Kinshasa, one of the three largest cities in Africa. Access to drinking water in the capital of the Democratic Republic of Congo is a challenge for residents in the outlying neighborhoods of this urban monster with an unclear number of residents. Kinshasians in areas where there has been little urbanization, or none yet, often have no water distribution network. They get their water supply from springs or streams which flow in the depressions of a changing and unstructured landscape.
AFD has been supporting water supply in these new neighborhoods not served by the water authority since 2006. A decentralized management system has been set up by the local NGO ADIR. It is based on community participation structured around users’ associations, ASUREPs. A second implementation phase started in 2016 for four years, called PILAEP 2. The main objective is to connect 400,000 residents in 26 neighborhoods to water networks and thereby meet an essential need: high-quality and accessible drinking water.
The scientific evaluation research project conducted by AFD aims to scientifically evaluate this water infrastructure, its health impacts (diarrheal diseases, stress) and socioeconomic impacts (water chore for women, schooling for children, local governance, etc.). In the context of a conflict-affected State and failed administration, where very few studies have been conducted on this scale, its management requires a strong commitment from all partners.
As development partners, it is always necessary to measure the impact of what we do. These impacts can be positive, which we hope, or negative.
The objective of this two-month survey, from the end of March to May 2018, is to provide an inventory prior to the commissioning of the water network in the PILAEP 2 neighborhoods. A team of 60 Congolese interviewers is questioning 18,000 residents in 3,000 households and 10 survey areas. Recruiting interviewers, counting the households, interviewing and collecting data are among the stages covered by INS.
The teams are ultimately seeking to understand if the fact of reducing the distance to the water point – and therefore the time devoted to the water chore – increases, for example, the school enrolment rate for girls, income-generating activities and empowerment for women, and reduces the violent acts committed against them and the stress they experience on a daily basis. Finally, the improvement in the health of residents, especially children, is also evaluated. Another area involves questioning the quality of the governance established via users’ associations (ASUREPs).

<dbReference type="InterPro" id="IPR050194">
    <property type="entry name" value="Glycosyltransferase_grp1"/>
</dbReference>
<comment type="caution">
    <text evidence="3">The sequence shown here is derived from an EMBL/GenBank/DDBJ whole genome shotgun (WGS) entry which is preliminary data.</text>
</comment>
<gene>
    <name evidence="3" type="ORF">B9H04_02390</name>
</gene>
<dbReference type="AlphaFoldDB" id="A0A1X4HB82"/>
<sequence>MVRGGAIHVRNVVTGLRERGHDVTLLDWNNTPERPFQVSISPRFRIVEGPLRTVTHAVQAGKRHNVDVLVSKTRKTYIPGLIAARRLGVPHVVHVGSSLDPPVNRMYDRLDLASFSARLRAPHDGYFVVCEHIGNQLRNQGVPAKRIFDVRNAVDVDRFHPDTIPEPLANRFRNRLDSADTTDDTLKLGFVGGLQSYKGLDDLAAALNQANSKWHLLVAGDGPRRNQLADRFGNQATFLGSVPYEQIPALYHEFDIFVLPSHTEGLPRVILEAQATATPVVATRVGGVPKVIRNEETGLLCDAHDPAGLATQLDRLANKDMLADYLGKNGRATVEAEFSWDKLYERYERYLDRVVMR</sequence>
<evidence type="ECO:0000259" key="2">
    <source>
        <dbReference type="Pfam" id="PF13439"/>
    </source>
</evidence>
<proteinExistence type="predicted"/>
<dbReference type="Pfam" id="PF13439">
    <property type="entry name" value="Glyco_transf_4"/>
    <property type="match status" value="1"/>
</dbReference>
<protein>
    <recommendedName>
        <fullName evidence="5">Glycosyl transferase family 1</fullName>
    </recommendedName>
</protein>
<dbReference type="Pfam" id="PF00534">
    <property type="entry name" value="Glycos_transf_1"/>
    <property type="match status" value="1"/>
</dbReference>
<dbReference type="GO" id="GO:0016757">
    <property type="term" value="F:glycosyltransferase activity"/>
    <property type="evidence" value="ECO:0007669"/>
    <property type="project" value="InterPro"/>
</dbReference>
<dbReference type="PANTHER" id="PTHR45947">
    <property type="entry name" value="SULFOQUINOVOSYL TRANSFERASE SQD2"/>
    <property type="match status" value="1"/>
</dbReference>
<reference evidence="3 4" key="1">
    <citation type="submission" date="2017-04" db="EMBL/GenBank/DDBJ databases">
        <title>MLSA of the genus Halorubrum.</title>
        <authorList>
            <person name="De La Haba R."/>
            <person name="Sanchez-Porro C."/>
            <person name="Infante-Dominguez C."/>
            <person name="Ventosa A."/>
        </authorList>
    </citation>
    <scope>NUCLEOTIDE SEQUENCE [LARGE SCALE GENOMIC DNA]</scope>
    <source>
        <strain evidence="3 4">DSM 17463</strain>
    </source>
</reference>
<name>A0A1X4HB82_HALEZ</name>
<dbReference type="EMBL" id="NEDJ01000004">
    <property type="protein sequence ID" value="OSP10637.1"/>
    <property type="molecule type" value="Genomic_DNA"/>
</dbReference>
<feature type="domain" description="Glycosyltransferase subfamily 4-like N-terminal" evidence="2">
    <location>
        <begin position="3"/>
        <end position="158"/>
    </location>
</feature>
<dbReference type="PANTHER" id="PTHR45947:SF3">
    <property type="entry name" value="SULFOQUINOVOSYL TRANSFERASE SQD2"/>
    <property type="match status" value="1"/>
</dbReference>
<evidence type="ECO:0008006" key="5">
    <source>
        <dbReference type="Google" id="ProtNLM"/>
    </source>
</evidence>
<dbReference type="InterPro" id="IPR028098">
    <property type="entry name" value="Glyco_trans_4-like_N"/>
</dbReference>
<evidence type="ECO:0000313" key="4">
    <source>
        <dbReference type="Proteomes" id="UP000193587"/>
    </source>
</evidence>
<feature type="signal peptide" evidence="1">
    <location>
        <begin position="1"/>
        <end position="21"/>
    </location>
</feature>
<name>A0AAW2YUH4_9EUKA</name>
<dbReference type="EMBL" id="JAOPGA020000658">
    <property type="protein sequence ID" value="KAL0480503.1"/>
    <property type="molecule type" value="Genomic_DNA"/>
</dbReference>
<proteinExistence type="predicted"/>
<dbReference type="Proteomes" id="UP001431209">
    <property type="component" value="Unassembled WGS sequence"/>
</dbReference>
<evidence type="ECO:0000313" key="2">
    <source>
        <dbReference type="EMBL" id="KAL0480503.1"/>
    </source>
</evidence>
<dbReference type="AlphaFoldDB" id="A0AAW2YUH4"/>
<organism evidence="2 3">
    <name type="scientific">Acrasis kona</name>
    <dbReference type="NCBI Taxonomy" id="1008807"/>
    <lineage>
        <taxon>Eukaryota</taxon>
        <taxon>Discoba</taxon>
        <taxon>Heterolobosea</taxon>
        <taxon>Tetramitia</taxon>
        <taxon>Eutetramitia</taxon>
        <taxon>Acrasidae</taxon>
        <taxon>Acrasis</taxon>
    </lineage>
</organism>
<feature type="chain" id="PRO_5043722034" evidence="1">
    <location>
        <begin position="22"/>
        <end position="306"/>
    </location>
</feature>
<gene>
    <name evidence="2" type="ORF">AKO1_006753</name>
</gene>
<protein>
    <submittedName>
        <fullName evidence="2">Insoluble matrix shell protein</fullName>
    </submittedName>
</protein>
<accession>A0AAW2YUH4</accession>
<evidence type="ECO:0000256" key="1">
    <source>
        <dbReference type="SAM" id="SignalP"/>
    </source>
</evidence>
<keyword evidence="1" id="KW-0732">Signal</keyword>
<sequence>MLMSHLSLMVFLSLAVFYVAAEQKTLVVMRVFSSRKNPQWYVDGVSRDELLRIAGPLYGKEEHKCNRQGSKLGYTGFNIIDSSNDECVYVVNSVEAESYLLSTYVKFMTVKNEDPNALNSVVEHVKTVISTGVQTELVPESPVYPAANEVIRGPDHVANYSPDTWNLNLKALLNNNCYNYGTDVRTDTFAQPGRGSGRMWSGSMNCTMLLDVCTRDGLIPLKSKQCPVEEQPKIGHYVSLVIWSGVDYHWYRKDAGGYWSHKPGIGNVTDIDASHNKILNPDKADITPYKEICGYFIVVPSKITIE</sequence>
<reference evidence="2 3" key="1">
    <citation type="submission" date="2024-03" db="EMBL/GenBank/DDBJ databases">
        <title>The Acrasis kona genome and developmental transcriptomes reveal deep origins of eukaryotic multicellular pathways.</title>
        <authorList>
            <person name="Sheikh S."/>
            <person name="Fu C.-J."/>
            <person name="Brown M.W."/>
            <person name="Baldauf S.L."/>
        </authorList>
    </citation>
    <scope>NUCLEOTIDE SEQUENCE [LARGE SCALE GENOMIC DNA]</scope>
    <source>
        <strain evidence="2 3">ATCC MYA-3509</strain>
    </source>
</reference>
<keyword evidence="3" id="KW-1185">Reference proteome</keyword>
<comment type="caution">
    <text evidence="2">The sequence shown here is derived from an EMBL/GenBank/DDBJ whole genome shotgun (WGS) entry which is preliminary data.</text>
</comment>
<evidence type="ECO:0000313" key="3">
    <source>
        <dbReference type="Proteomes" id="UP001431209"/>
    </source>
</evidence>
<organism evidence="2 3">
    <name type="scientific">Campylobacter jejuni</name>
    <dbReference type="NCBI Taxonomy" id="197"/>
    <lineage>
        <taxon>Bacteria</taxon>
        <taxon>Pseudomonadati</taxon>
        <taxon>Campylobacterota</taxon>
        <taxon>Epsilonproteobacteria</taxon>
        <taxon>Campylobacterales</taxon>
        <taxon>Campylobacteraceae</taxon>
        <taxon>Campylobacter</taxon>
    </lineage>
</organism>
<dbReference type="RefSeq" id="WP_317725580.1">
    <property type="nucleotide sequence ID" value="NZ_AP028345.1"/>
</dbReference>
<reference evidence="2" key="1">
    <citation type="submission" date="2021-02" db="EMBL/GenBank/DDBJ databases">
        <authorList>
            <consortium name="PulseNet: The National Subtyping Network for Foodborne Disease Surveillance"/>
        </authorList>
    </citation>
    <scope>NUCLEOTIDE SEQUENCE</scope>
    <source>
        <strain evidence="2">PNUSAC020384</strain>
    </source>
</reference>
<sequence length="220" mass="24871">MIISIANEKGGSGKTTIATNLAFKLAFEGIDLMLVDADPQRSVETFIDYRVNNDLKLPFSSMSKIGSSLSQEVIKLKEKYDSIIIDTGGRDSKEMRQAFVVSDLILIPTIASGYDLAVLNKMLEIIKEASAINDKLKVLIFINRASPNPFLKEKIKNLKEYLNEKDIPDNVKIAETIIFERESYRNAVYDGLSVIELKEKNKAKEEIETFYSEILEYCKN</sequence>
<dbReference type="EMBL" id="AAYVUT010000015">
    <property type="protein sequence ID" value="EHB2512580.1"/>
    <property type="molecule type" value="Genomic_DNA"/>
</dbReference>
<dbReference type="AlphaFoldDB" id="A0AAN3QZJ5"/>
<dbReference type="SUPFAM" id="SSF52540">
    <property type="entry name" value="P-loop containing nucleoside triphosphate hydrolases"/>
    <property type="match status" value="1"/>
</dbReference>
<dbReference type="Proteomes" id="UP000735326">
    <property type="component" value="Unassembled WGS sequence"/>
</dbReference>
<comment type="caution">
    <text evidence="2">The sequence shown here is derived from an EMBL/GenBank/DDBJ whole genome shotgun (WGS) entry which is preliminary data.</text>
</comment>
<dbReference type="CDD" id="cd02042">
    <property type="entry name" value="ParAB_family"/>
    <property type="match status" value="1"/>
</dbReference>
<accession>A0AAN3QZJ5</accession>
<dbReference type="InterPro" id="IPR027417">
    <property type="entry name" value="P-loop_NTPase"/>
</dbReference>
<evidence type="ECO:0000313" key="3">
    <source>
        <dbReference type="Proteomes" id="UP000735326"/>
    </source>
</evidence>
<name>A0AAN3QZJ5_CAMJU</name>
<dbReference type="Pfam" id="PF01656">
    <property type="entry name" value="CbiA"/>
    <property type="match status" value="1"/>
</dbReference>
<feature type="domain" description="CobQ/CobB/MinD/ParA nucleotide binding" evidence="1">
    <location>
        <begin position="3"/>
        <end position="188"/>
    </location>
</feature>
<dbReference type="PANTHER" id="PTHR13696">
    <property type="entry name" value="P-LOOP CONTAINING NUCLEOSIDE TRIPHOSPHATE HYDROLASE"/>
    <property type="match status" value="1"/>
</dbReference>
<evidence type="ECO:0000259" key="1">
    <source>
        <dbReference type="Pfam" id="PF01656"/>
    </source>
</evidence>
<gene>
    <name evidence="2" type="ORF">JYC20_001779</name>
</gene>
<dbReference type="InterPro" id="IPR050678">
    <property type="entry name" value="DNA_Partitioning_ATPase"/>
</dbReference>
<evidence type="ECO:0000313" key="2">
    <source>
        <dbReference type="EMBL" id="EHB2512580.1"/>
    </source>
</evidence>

The survey work is an art in itself. It involves being accepted, gaining the trust of people so that they answer questions and that these answers provide material for analysis. “When you introduce yourself for the first time”, says Jérôme Anyasi, an interviewer, “people don’t know why you’ve come to their homes. If you don’t manage to clearly introduce the purpose of the study, they can refuse. Once they’ve accepted, if you talk for a bit too long, people might get fed up and decide to do something else.”
Some subjects are also sensitive, adds the interviewer: “People don’t necessarily feel like giving certain information, like the value of their property”. The same goes for information about governance, corruption or violence in the neighborhood. In the current political context, which is deteriorating, the people interviewed may also be scared of getting arrested. A 3-day pilot test allowed the wording of the questions to be examined in order to make adjustments to the questionnaire. After making final adjustments to the collection tools and a launch meeting with the teams, it was possible to launch the survey.
Through this evaluation, AFD is seeking to bridge a knowledge gap concerning the effectiveness of sustainable investments in drinking water networks on public health, economic development and social ties. In terms of cholera, the international community generally focuses on short-term approaches via minor operations (distribution of chlorine tablets, filter kits) and emergency measures (immunization campaigns).
This impact evaluation, combined with another evaluation conducted in Uvira in South Kivu (DRC), aims to contribute to feeding into the international debate on the distribution between short and long-term investments and the importance that needs to be given to the quality of water and sanitation services in the context of the Sustainable Development Goals. As pointed out by Martin Leménager, head of the PILAEP project team, “It’s great to have a water network in your neighborhood, but it’s not enough. There mustn’t be unexpected cut-offs in the service and the water mustn’t contain bacteria!”.